Maxim Gertler-Jaffe (he/him) is a filmmaker and artist/researcher currently based in London, UK and Toronto. His focuses include social/political documentaries, essay films, and participatory, inventive, and speculative methods. Maxim was line producer on the Emmy-nominated feature documentary ALL GOVERNMENTS LIE, which screened at film festivals including TIFF and IDFA, had a North American theatrical run, and was broadcast worldwide.
Reese-Joan Young (she/her) is in her fourth year of studying Interior Design at Toronto’s Ryerson University. Her eclectic work is guided by her interest in designing real-life and virtual environments that are narrative-based and sensorially engaging. Currently, she is conducting a design research project in partnership with Georgia Barrington, funded by Ryerson’s Creative Technology Lab that explores the hearth and its identity as a domestic symbol.
Margarita Yushina (she/her) is Russian-born fourth year student at Ryerson School of Interior design in Toronto. She is interested in a variety of different design fields and directions. From graphic design to 3D modelling, rendering and animation, she loves to learn the new emerging ways and technologies. Recently, she is heavily interested in Virtual Reality. Margarita already had a chance to work on a variety of design projects and installations. She continues to explore and expand her digital skills, learning design fabrication, and stays active in the design community.
Meimei Yang (she/her) is Chinese-born, third-year student Interior Designer at the Ryerson School of Interior Design, based in Toronto, Canada. Her design ethos is heavily influenced by her cultural heritage and her background in visual arts, while her design process involves (fun)ctional considerations and ideas that tell a story. Meimei continues to expand her creative and digital skill sets in exploring various advanced technical design and manufacturing processes and typologies, in and outside of the academic setting.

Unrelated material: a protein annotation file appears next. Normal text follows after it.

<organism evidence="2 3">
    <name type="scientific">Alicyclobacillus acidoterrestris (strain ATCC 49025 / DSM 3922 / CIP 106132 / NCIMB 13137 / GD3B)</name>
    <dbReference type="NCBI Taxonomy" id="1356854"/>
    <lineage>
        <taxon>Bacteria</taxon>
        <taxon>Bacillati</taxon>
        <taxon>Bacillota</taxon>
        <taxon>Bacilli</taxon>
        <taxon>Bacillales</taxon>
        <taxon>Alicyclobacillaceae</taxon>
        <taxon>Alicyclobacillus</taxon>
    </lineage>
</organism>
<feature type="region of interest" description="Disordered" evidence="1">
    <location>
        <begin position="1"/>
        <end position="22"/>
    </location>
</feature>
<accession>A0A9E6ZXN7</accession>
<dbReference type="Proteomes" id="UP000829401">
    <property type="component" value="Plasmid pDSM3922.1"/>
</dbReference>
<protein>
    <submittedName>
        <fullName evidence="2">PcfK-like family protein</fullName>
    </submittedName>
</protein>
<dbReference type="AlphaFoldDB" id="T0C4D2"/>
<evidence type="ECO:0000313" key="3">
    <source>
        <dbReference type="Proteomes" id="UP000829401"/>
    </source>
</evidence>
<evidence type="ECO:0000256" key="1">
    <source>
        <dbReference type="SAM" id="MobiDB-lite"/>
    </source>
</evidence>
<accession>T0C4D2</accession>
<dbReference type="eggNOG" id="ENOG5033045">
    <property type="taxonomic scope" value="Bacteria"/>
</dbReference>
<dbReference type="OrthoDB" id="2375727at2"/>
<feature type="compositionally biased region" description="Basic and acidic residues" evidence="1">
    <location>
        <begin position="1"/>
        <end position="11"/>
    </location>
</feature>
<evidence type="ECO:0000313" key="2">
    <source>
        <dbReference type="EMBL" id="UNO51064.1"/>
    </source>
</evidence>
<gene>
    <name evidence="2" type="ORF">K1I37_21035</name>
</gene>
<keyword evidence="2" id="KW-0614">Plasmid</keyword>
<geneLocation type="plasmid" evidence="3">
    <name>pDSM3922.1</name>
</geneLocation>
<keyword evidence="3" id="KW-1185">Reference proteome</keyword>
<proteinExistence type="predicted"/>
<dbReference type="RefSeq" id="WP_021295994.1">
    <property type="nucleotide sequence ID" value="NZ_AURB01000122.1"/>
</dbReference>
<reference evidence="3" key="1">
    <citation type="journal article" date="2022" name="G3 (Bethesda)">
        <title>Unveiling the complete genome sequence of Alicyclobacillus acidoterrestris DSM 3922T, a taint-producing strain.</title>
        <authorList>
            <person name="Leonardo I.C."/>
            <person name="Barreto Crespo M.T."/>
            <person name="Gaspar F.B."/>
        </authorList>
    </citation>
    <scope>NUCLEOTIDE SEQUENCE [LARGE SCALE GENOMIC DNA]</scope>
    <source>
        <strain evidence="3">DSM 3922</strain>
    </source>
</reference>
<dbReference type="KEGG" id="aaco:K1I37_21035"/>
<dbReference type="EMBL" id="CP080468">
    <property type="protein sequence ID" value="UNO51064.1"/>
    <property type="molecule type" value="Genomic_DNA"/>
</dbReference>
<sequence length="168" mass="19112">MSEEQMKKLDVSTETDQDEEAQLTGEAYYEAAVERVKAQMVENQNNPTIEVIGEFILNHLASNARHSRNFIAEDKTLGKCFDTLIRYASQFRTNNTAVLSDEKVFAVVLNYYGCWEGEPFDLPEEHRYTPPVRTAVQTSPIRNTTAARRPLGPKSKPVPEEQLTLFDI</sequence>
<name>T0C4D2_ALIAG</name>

Jimmy Tran (he/him) is the Research Technology Officer at the Ryerson University Library Collaboratory. He is also a postdoctoral fellow at the Network-Centric Apply Research Team lab in Computer Science at Ryerson University where continues his research in robotics and computer vision.
Linda Zhang, architect, artist, and assistant professor based in Toronto.
Myseum of Toronto, Toronto’s museum without walls with engaging programs and experiences that showcase the history, spaces, culture(s), architecture, and the people, that represent Toronto’s unique place in the world.
Friends of Chinatown, grassroots organization comprised of artists, architects, writers, journalists, business owners, residents and community activists fighting for community-controlled affordable housing, economic justice, and racial justice in Toronto’s downtown Chinatown
Tyler Fox, community services professional and social sector consultant based in London UK
Maxim Gertler-Jaffe, filmmaker and visual sociologist based in London UK
Biko Mandela Gray, assistant professor of African American religion based in Syracuse NY
Erica Kim, architectural historian based in Toronto
Morris Lum, photographer based in Toronto
Philip Poon, architect and artist based in New York NY
Howard Tam, strategic designer and urban planner based in Toronto
Lexi Tsien, architect and assistant professor based in New York NY
Shellie Zhang, multi-disciplinary artist based in Toronto
FEATURED STORY AUTHORS
Amy Yan is a graduate of the Ryerson School of Interior Design in Toronto. She is interested in exploring the intersections between design and storytelling with her work, and in finding new ways to be able to convey narratives that can be experienced visually, emotionally and at all scales. Her passions include illustration, 3D prototyping and longboarding.